Proposal Abstract

This presentation will examine several elements of the Clemson Mathematical Science Department's reformation of the curriculum and instruction of its Calculus sequence (an adaptation of North Carolina State University's SCALE-UP project) in a mock classroom setting. Those attending will experience an interactive classroom as a participant. The lesson will begin with a brief introduction and mini-lecture outlining some reasons for choosing an active learning environment. Next, "students" will break up into groups to begin work on a learning activity. After completing the activity, participants will be asked to comment on their student experience. The presentation will conclude with a discussion led by the "instructors" (presenters) concerning the implementation of this study, preliminary assessment of the effectiveness of the experiment, and expectations and future research concerning this project.

Full Proposal

At the start of the 2006-2007 academic school year, Clemson University’s Mathematical Sciences Department implemented a new method of instruction for its first semester technical calculus course. The course redesign was inspired by the SCALE-UP project at the North Carolina State University Physics Department. This new approach encourages instructors to minimize lecture and to maximize activity based learning. Several factors contributed to the restructuring of instruction for these technical calculus courses, including similar moves within General Engineering and Mechanical Engineering and a successful effort underway in third semester calculus. Furthermore, the new design is compatible with K-12 mathematics education literature that emphasizes the need for students to construct their mathematical knowledge through activities that challenge their understanding and promote inquiry and exploration. Similar interactive environments that utilize groups and group work have been shown to improve academic performances for several cultural and ethnic groups.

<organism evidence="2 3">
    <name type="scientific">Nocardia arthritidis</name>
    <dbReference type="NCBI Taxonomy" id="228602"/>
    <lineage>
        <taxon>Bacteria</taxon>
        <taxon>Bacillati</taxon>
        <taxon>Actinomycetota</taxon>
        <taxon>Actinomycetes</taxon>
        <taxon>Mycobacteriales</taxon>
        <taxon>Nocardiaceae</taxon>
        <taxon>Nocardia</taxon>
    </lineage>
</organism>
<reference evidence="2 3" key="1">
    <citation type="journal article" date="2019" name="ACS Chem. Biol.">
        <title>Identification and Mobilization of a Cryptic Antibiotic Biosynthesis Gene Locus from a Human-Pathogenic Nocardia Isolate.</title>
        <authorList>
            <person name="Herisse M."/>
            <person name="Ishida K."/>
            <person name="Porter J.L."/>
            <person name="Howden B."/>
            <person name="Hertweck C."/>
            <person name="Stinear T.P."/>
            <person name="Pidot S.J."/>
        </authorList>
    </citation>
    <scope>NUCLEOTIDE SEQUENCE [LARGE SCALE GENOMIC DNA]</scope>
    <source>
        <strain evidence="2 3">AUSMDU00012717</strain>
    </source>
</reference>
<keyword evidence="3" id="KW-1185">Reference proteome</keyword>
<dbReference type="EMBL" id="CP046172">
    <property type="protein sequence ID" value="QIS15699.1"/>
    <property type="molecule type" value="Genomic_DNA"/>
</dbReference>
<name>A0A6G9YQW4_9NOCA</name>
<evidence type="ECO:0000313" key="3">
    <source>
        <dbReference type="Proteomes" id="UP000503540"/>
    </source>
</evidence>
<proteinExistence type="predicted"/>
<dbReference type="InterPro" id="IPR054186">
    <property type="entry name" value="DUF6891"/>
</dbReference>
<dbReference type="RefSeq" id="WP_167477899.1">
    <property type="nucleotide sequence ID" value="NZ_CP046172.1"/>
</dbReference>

This presentation will examine several elements of the Clemson Mathematical ScienceDepartment’s SCALE-UP project in a mock classroom setting. Those attending will experience an interactive classroom as a participant. The lesson will begin with a brief introduction and mini-lecture outlining some reasons for choosing a SCALE-UP model. Next “students” will break up into groups to begin work on a learning activity. The learning activity will involve mathematical logic puzzles. Participants will need to discuss and postulate a solution for each problem much as a student in a math class would. After completing the activity, participants will be asked to comment on their student experience. In particular, participants will discuss the effectiveness of working with a group in understanding and solving the problem. Participants will evaluate their level of confidence in their solution, and comment on how the dynamics of the group enhanced or detracted from their learning experience. The presentation will conclude with a discussion led by the “instructors” (presenters) concerning the implementation of the SCALE-UP project, preliminary assessment of the effectiveness of this project, and expectations concerning this project.

Participants should experience what it is like to participate in an interactive classroom. Learning new and difficult material often challenges students’ comfort levels. The mock classroom will simulate this discomfort and show how the SCALE-UP model provides a safe, working environment for students. The presentation will simulate SCALE-UP instruction methods and techniques that generalize to any subject. Participants should also leave the presentation appreciating the importance of teaching and learning methods that are motivated by research.

Location

Room 2904 B

Publication Type and Release Option

Presentation (Open Access)

 
Nov 2nd, 9:00 AM Nov 2nd, 9:45 AM

You Snooze; You Lose: Using a SCALE-UP Approach to Increase Student Participation and Performance in a First-Year Mathematics Course

Room 2904 B

This presentation will examine several elements of the Clemson Mathematical Science Department's reformation of the curriculum and instruction of its Calculus sequence (an adaptation of North Carolina State University's SCALE-UP project) in a mock classroom setting. Those attending will experience an interactive classroom as a participant. The lesson will begin with a brief introduction and mini-lecture outlining some reasons for choosing an active learning environment. Next, "students" will break up into groups to begin work on a learning activity. After completing the activity, participants will be asked to comment on their student experience. The presentation will conclude with a discussion led by the "instructors" (presenters) concerning the implementation of this study, preliminary assessment of the effectiveness of the experiment, and expectations and future research concerning this project.